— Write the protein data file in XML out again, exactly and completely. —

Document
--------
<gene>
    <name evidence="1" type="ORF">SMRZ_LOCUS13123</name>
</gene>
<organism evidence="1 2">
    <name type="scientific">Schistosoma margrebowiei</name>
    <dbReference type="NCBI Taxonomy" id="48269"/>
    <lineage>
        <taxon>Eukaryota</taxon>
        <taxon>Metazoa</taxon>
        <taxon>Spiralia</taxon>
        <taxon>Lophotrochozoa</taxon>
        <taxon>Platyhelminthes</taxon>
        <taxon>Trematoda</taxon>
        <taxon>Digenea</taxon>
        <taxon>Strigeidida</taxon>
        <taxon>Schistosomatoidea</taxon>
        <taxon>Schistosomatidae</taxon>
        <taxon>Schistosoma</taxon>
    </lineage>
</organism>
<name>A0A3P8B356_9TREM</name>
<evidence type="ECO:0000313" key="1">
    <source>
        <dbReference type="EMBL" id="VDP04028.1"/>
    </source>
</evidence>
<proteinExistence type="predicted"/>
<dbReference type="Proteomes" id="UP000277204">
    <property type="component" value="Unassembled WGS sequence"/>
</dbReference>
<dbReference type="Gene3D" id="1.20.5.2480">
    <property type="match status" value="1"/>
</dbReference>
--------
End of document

<gene>
    <name evidence="1" type="ORF">SMRZ_LOCUS13123</name>
</gene>
<organism evidence="1 2">
    <name type="scientific">Schistosoma margrebowiei</name>
    <dbReference type="NCBI Taxonomy" id="48269"/>
    <lineage>
        <taxon>Eukaryota</taxon>
        <taxon>Metazoa</taxon>
        <taxon>Spiralia</taxon>
        <taxon>Lophotrochozoa</taxon>
        <taxon>Platyhelminthes</taxon>
        <taxon>Trematoda</taxon>
        <taxon>Digenea</taxon>
        <taxon>Strigeidida</taxon>
        <taxon>Schistosomatoidea</taxon>
        <taxon>Schistosomatidae</taxon>
        <taxon>Schistosoma</taxon>
    </lineage>
</organism>
<name>A0A3P8B356_9TREM</name>
<evidence type="ECO:0000313" key="1">
    <source>
        <dbReference type="EMBL" id="VDP04028.1"/>
    </source>
</evidence>
<proteinExistence type="predicted"/>
<dbReference type="Proteomes" id="UP000277204">
    <property type="component" value="Unassembled WGS sequence"/>
</dbReference>
<dbReference type="Gene3D" id="1.20.5.2480">
    <property type="match status" value="1"/>
</dbReference>